Compared to other thermo-optic switches (photonic and plasmonic), our MZI offers the following advantages: small footprint (115x15 μm2) with a heated arm length of 46 μm, easier on-chip integration, and simple fabrication compatible with different dielectric materials and with industrial fabrication using UV-lithography.

Recently, a new promising configuration for guiding well confined SPP modes over millimeter long distance was introduced theoretically [13,14] and confirmed experimentally [15], namely long-range DLSPPWs (LR-DLSPPWs), where the gold electrode is completely embedded in supporting materials, enabling more efficient heating of materials and further reduction of power needs for switching purpose. Additionally, significant reduction of propagation losses is achieved, opening the possibility to realize low-loss and compact plasmon-based photonic components and circuits.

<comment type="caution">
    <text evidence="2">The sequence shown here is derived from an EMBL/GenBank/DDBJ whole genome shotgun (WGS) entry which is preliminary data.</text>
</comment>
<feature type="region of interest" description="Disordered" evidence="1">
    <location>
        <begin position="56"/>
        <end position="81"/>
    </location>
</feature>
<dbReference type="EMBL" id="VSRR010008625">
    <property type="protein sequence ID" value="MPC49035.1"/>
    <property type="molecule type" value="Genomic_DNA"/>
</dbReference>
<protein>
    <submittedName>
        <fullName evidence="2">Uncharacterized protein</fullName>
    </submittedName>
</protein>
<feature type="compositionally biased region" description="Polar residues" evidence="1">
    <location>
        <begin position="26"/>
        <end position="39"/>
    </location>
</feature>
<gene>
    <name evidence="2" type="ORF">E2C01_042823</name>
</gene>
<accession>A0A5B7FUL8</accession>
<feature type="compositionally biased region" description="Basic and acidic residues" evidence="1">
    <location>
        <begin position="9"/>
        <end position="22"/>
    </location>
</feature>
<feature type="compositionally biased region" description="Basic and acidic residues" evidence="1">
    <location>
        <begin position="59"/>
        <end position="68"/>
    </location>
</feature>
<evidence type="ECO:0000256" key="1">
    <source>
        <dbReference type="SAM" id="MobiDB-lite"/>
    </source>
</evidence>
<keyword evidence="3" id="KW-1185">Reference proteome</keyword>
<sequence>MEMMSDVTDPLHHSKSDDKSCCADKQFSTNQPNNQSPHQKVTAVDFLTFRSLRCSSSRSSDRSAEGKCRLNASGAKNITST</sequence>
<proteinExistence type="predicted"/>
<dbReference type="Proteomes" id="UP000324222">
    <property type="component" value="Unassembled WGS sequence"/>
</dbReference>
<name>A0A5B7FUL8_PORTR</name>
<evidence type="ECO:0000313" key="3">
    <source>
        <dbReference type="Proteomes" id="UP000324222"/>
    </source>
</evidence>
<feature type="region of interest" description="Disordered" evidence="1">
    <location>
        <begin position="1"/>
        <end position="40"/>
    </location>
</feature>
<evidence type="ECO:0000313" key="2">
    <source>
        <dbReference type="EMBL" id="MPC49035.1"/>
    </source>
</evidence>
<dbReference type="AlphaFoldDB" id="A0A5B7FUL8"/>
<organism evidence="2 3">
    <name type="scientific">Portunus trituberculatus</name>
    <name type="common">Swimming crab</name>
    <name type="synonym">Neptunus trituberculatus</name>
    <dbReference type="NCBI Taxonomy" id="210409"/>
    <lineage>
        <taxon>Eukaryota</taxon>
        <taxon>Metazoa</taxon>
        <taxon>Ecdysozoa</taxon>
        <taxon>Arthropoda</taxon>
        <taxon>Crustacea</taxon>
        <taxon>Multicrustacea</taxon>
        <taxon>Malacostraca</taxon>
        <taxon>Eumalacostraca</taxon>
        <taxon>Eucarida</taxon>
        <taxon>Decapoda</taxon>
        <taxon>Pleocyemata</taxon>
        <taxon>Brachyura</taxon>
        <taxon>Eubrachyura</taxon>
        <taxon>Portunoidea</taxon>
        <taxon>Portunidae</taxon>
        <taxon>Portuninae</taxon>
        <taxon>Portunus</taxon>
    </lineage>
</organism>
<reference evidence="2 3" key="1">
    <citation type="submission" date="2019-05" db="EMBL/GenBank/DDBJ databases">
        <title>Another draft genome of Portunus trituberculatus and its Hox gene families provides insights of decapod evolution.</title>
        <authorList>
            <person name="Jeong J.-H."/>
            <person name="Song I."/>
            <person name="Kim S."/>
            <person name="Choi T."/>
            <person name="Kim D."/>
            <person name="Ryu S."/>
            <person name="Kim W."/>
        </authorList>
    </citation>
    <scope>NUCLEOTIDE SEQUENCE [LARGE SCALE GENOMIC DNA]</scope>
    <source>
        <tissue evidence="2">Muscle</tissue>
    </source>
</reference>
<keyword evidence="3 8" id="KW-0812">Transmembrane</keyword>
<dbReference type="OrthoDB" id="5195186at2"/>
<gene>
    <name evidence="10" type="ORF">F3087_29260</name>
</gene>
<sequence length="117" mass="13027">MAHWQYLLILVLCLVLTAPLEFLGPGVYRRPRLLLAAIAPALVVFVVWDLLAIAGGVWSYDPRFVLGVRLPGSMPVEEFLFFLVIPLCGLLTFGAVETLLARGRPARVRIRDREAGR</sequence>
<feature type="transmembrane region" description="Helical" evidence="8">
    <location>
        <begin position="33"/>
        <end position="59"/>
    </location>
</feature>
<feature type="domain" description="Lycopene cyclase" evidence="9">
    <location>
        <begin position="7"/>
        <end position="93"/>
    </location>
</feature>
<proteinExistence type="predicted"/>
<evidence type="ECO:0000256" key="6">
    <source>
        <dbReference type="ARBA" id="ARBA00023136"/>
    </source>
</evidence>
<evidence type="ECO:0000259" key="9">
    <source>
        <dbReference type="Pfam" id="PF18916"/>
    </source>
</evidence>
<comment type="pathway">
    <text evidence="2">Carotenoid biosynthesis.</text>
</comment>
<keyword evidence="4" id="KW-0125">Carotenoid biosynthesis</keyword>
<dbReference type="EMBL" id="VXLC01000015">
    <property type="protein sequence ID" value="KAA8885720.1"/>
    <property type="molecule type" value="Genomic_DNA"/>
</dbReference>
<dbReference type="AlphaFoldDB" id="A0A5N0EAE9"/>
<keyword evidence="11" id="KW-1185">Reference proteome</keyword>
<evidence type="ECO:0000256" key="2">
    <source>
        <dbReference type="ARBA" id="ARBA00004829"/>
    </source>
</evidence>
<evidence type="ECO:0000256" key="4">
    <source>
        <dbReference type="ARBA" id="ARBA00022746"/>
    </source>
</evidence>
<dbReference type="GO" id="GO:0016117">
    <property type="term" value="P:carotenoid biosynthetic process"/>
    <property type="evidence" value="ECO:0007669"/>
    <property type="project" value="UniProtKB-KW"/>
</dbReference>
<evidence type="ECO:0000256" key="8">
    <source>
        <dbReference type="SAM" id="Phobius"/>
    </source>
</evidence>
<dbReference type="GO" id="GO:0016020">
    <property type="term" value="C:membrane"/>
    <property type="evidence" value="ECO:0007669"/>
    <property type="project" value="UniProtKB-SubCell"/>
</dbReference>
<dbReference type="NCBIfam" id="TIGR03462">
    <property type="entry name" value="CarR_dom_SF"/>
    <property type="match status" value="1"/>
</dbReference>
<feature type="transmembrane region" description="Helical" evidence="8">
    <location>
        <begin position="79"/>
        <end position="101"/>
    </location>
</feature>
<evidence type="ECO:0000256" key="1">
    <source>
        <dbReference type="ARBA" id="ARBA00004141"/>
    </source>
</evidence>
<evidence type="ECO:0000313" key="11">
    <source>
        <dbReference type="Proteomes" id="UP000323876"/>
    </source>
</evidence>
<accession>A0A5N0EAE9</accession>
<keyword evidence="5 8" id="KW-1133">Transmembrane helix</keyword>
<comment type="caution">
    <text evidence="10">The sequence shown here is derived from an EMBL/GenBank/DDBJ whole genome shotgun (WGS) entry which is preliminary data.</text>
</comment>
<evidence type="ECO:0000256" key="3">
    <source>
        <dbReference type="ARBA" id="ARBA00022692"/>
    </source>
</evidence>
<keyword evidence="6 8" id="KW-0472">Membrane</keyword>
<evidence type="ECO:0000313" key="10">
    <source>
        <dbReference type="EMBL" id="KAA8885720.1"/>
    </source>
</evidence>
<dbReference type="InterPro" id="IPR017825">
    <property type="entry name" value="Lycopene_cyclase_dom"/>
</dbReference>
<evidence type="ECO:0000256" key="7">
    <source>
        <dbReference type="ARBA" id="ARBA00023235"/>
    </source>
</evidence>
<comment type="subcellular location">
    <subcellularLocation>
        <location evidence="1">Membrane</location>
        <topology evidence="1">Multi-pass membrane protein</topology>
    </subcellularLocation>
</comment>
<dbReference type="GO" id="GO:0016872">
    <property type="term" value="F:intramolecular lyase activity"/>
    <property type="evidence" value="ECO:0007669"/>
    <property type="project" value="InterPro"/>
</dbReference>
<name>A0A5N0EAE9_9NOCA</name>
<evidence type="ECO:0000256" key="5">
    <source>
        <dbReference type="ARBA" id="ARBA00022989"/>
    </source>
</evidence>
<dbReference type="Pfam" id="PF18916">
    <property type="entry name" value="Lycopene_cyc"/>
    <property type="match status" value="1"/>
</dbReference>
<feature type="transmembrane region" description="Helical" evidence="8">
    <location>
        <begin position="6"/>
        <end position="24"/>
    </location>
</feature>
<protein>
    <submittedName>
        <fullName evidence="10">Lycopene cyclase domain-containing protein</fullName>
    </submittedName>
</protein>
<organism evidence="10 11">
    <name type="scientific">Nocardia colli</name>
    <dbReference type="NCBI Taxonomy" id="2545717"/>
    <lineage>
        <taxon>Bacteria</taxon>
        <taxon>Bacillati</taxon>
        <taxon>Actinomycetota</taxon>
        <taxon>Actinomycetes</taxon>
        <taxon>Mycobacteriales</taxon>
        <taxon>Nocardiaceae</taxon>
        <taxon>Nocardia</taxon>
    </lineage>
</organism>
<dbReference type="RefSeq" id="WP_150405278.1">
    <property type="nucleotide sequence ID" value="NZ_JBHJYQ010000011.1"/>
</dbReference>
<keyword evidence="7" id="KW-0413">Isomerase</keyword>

Acknowledgment

This work was supported by the European Union (EU) project FP7-249135 (PLATON) and by the Danish Council for Independent Research (contract no. 09-072949).

References and links

1. Plasmonic Nanoguides and Circuits, S. I. Bozhevolnyi, ed. (Pan Stanford Publishing, 2008).

2. G. Coppola, L. Sirleto, I. Rendina, and M. Iodice, “Advance in thermo-optical switches: principles, materials, design, and device structure,” Opt. Eng. 50(7), 071112 (2011). [CrossRef]  

3. T. Holmgaard and S. I. Bozhevolnyi, “Theoretical analysis of dielectric-loaded surface plasmon-polariton waveguides,” Phys. Rev. B 75(24), 245405 (2007). [CrossRef]